Dave
  • Reply 4 of 70
    SpamSandwichSpamSandwich Posts: 30,405member
    Quote:
    Originally Posted by aiolos View Post


    Well, the problem is now that the iPhone is too cheap, it's definitely gonna cannibalize some iPod sales. Apple seriously needs to bring down the iPod Touch price. No wonder they're giving them away in the back-to-school promo, they need to generate interest in them now that they're basically a stripped down and more expensive iPhone (except for the 32GB model of course, which offers the extra storage the 16GB iPhone doesn't).



    If they move the Classic line into Touch territory and keep the larger HD sizes, this would mitigate any iPhone cannibalization.
  • Reply 5 of 70
    jasonfjjasonfj Posts: 530member
    "That drop, in turn, will reportedly have a cascading effect on the iPhone itself. With more users buying the iPhone merely in place of an iPod rather than alongside it, sales of the handset in the long-term should also take a tumble relative to earlier predictions."



    \



    I don't understand this sentence. It makes no sense. Does it?



    And while I'm on it, when will these analyst fools get their head around the fact the iPhone IS an iPod - with a *phone* in it. It fulfills exactly the same function as the iPod, ie. to drive consumers to the Mac platform and earn Apple $$$.
  • Reply 6 of 70
    mistergsfmistergsf Posts: 163member
    I'm almost positive that I'm not the only one that prefers to have a separate music device (iPod) in addition to my iPhone. I use my iPod nano at the gym every other day. I do not want to lug my iPhone around while working out. It's too big and heavy. As it is now, I hardly even use my iPhone for music, only the occasional viewing of video. I love my iPhone as a phone/PDA/internet device and relish the fact that with my iPhone, I don't always have to travel with my MacBook.
  • Reply 7 of 70
    solipsismsolipsism Posts: 25,726member
    Quote:
    Originally Posted by SpamSandwich View Post


    If they move the Classic line into Touch territory and keep the larger HD sizes, this would mitigate any iPhone cannibalization.



    As the MBA tests have shown us, but the power usage and page read results between a 1.8" HDD and Flash were close enough that Apple could come out with an iPod Touch with a higher capacity HDD. But Apple tends to look way ahead and may see HDDs are old tech that it doesn't want to bring to OS X iPhone.
  • Reply 8 of 70
    solipsismsolipsism Posts: 25,726member
    Quote:
    Originally Posted by mistergsf View Post


    I'm almost positive that I'm not the only one that prefers to have a separate music device (iPod) in addition to my iPhone.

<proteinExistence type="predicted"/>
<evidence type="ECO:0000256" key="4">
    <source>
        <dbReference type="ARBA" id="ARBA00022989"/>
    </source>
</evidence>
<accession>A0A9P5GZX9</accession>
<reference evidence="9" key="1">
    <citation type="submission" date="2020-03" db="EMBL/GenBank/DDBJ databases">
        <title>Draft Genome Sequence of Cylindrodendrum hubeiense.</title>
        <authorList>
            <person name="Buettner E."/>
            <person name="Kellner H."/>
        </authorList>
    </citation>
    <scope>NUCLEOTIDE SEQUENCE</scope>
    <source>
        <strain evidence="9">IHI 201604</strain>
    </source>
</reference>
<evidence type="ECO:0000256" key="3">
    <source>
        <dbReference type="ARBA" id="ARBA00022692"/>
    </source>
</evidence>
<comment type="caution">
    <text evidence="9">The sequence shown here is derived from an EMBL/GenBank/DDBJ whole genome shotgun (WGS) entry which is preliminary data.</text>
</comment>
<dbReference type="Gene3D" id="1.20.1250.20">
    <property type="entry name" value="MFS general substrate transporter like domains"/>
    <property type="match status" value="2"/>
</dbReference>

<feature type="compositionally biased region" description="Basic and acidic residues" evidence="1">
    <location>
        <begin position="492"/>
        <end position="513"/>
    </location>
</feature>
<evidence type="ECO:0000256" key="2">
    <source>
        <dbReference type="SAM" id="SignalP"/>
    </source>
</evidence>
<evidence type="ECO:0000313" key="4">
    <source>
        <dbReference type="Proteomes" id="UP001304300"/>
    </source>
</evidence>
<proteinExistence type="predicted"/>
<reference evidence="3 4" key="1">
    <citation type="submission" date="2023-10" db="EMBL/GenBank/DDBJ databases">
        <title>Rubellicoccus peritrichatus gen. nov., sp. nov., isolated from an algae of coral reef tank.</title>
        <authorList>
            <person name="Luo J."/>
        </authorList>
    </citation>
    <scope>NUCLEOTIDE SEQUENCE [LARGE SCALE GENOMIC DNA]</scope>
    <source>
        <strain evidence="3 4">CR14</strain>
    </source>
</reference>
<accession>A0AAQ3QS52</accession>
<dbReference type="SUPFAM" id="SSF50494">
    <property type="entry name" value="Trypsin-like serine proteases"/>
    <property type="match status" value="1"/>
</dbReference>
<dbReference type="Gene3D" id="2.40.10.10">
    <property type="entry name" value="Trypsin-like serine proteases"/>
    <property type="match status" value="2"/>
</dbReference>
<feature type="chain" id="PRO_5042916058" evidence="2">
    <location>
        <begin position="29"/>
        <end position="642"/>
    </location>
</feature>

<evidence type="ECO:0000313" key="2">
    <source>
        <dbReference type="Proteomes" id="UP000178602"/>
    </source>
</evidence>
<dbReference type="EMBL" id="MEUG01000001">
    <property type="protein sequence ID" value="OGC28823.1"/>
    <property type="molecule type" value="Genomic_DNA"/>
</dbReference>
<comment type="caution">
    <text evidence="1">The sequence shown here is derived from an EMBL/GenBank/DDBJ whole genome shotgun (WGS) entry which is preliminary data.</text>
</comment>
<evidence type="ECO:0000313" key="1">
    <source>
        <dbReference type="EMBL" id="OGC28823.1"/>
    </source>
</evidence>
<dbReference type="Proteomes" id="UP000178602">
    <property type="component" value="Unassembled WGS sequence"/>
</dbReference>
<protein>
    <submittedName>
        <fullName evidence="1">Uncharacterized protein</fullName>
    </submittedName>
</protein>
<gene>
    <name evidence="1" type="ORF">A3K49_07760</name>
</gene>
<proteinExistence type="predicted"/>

You're not, but the iPhone cannibalized my iPod w/Video and iPod Nano. I now have an iPhone and an iPod Shuffle. 1GB is more than enough for the gym for me.
  • Reply 9 of 70
    guinnessguinness Posts: 473member
    I find the touch ui not nearly as efficient as the iPod clickwheel, so I would rather buy an iPod, as for browsing music, I find it much better.
  • Reply 10 of 70
    axc51axc51 Posts: 98member
    How will the iPhone really cannibalize iPod sales? Yeah it's $199, but last time I checked you'll need to pay AT&T $720 just for the data plan over 2 years, plus whatever their voice plans cost! With the iPod it's a one-time fee, and no hidden subscription costs.
  • Reply 11 of 70
    mistergsfmistergsf Posts: 163member
    But my point is that I use my iPhone as a phone and not as a music and/or video player. I just prefer to have a separate device for that. I have a nano for the gym or when I'm bike riding or running; I have my iPod Video that contains as much of my music and video library that I can put in it for daily commuting and traveling. The bottom line is if I used my iPhone as my iPods I would always be concerned with the battery usage and making sure it was always properly charged. The last thing I need is to be away from home and unable to use my phone because of a low battery.



    .
    Quote:
    Originally Posted by solipsism View Post


    You're not, but the iPhone cannibalized my iPod w/Video and iPod Nano. I now have an iPhone and an iPod Shuffle. 1GB is more than enough for the gym for me.



  • Reply 12 of 70
    One should keep in mind, the ipod filled a need...listening to music. period. Hopefully Apple will not forget this. Unlike the iphone, the success of the ipod is its ability to do one thing well. Mass market means selling to non-techies, there are still a lot more of them than you think, and the iphone with it's apps and all has little interest to them.
  • Reply 13 of 70
    solipsismsolipsism Posts: 25,726member
    Quote:
    Originally Posted by mistergsf View Post


    But my point is that I use my iPhone as a phone and not as a music and/or video player.



    That is fine. It doesn't mean that everyone, or even a majority, of Apple customers are going to cannibalize their iPod. But you should be aware that this will happen with some that, like me, want to consolidate their iPod and cell phone. You may not use the media aspect of your iPhone, and having Safari on it is certainly a good reason to have it, but many others are.
  • Reply 14 of 70
    Let me get this straight. This analyst thinks he knows how many iPods Apple is going to sell 10 years from now? How? 10 years ago, the iPod didn't exist yet. Computers cost well over a thousand dollars, and a good one ran at a bit over 200 MHz with about 32 MB of RAM. Laptops were second class citizens that couldn't keep up with the big boys. 2 GB hard drives were darn near impossible to fill. Portable CD players with 20+ seconds of skip protection were all the rage. The idea of selling music (much less video) that you downloaded rather than getting it on tape or CD was laughable. After all, nobody had the bandwidth to download that media, nor the disk space to store it. Need I go on?